L. Oakley, O. McCabe

Manchester Metropolitan University (UNITED KINGDOM)
The National student survey was first introduced in 2005 in the UK and has become an important mechanism in identifying and evaluating the experience of undergraduate students for Higher education institutions. In 2014 just 72% of students said they were satisfied with assessment and feedback practices nationally, thus prompting HE institutions to prioritise this aspect of teaching and learning. Traditional means of providing feedback are often considered dated by students with an abundant digital literacy who have an expectation of engagement with e-learning practices at undergraduate level. In response to this national context and internal feedback from undergraduate students Oakley and McCabe have enhanced the way assessment briefs, lecture materials and feedback are delivered and have integrated the use of screencast technology alongside traditional methods to provide greater depth of explanations to students (Falconer et al.,2009). This research evaluates the impact of using screencasts as part of an enhanced strategy for the delivery of assessment information and feedback to students studying undergraduate courses in an interdisciplinary department.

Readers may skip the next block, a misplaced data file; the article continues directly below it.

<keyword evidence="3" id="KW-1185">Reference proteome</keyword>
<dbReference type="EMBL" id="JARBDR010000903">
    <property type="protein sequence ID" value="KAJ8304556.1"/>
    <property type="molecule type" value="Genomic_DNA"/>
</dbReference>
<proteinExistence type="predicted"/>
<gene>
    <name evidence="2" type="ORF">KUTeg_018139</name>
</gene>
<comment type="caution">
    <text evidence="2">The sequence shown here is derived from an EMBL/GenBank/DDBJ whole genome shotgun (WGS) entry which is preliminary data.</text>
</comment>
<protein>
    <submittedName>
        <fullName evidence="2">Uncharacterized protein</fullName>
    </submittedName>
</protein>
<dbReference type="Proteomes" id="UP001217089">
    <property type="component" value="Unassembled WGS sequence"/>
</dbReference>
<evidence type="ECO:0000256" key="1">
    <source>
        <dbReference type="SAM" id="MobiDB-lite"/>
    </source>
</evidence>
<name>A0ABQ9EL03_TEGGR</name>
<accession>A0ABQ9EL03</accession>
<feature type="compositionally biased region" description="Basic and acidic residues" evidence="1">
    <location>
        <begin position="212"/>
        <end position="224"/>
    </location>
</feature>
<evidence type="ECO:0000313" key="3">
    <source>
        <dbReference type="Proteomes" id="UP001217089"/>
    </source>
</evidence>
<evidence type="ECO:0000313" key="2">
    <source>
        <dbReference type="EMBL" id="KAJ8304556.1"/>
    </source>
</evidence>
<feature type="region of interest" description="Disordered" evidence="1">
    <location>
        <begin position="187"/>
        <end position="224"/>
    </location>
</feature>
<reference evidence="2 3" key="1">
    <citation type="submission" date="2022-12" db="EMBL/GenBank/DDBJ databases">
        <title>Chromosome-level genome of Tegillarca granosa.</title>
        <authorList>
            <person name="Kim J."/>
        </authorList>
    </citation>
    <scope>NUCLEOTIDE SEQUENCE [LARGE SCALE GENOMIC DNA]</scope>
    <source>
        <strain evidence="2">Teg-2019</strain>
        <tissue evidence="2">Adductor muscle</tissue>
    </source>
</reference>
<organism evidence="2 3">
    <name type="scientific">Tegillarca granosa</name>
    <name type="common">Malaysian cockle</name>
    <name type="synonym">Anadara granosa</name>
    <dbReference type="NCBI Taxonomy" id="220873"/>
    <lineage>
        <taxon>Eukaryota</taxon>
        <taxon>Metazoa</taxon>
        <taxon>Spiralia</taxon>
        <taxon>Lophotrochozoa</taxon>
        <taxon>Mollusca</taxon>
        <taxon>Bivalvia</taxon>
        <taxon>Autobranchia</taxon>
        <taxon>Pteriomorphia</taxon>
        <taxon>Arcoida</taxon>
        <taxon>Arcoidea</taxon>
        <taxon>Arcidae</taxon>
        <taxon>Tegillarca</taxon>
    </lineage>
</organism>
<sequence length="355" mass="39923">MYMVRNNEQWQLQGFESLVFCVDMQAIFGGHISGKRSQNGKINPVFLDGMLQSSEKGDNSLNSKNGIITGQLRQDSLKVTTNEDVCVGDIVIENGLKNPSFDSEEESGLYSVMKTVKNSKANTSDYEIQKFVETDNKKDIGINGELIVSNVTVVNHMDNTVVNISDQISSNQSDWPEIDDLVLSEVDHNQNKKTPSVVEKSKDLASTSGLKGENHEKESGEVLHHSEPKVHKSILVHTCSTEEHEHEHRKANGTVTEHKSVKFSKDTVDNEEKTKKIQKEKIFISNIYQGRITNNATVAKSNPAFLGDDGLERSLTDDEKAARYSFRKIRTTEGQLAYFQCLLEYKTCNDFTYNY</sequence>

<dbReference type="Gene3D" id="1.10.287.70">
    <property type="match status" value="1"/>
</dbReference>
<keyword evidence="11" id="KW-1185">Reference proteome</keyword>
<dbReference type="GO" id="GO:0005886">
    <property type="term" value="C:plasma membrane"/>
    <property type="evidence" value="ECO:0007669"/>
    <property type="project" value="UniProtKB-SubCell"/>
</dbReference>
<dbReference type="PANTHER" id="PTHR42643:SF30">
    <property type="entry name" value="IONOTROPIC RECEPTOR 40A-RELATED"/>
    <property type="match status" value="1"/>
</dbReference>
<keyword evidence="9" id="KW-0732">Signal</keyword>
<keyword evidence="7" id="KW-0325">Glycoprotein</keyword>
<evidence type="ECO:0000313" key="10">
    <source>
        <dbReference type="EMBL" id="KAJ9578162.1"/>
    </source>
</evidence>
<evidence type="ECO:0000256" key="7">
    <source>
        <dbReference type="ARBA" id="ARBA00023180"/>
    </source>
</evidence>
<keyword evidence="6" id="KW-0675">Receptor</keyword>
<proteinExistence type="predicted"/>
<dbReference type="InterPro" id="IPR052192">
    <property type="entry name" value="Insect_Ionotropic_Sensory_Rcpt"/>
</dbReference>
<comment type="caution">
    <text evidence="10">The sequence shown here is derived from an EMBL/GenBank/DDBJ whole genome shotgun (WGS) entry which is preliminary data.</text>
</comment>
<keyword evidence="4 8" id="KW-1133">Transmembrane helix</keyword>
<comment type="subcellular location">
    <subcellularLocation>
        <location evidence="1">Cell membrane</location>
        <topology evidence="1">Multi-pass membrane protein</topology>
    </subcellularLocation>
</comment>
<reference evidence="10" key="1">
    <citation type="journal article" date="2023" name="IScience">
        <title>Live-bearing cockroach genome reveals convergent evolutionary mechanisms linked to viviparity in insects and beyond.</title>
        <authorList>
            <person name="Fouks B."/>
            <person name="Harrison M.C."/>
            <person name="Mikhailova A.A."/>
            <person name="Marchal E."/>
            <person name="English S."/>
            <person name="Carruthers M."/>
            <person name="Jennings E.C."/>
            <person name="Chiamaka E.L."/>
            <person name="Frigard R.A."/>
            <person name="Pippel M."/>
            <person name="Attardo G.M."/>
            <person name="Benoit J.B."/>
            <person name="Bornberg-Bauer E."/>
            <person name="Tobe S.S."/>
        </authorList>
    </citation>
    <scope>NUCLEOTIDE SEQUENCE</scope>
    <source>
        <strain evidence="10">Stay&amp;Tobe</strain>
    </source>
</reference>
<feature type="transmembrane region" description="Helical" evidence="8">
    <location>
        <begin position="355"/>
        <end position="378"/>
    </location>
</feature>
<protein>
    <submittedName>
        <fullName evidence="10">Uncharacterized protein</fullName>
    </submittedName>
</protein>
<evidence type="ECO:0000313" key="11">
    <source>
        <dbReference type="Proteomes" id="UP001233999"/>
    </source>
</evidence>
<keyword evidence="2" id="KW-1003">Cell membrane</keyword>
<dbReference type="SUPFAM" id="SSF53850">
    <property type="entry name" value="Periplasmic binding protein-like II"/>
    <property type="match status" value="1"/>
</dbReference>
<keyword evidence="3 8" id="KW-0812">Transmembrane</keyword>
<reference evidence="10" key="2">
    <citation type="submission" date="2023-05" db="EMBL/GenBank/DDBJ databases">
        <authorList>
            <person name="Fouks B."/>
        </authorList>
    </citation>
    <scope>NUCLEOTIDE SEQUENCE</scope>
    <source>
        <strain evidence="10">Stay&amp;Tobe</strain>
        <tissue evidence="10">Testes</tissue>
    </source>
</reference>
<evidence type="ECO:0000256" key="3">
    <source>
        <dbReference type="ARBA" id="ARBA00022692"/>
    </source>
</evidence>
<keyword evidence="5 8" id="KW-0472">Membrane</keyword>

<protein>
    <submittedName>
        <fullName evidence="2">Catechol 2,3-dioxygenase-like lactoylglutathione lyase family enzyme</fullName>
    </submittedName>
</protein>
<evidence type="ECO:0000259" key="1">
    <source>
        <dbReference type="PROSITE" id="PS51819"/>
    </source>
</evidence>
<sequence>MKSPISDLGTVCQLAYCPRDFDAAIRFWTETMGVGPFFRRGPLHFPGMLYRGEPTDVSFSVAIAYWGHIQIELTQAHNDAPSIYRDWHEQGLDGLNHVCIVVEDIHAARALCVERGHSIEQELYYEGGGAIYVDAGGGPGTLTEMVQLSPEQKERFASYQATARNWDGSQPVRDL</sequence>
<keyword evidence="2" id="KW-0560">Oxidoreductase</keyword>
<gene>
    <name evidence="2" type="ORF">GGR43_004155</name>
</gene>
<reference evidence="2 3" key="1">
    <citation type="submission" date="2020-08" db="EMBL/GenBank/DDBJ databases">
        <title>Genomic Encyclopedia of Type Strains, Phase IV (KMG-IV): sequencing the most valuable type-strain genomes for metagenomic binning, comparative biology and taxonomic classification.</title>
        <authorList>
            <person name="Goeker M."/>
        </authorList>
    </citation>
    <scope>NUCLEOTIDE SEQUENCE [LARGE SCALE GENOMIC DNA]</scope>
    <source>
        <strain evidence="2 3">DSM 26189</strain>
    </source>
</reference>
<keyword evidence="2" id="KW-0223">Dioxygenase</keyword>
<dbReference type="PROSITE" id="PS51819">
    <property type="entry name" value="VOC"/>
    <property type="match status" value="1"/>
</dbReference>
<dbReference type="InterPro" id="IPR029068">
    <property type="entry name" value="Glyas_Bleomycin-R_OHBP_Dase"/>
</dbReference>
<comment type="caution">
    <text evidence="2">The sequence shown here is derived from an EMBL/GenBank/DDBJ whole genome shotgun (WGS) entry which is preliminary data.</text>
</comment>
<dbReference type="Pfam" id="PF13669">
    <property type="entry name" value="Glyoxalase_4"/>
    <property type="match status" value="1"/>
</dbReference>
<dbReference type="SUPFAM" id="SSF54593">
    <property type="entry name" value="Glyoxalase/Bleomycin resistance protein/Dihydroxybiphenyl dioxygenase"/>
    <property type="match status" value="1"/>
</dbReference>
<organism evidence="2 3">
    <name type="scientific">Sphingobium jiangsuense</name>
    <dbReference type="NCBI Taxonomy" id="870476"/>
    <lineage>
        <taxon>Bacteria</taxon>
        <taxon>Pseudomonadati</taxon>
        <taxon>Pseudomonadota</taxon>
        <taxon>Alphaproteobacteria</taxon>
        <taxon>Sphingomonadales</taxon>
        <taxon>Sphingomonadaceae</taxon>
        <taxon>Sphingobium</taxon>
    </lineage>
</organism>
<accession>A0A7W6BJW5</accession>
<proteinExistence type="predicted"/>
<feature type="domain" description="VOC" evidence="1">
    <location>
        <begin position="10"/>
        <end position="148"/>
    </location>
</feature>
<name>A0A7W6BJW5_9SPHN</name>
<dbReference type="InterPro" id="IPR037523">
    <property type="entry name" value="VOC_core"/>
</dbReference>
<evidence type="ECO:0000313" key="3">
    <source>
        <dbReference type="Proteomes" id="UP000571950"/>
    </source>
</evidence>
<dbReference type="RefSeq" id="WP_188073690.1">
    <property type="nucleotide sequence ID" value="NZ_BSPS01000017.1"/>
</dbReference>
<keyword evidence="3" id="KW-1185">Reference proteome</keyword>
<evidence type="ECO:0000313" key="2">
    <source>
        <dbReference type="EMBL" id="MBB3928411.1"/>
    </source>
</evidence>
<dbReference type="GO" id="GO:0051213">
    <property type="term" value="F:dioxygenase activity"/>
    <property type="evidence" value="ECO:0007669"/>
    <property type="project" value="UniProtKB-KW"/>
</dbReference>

In the study students from a number of subject areas Abuse, Childhood and Youth, Outdoor Studies and Sociology evaluated the impact of verbal, online and paper assessment briefs. Oakley and McCabe identify key issues from their research these are -confidence levels in assignment preparation and clarity of assignment criteria, comprehension of feedback and the use of this feedback in developing strategies for future assignment preparation. The paper will provide reflections on the use of screencast technology utilising the research undertaken, it will also detail some of the challenges such technology presents.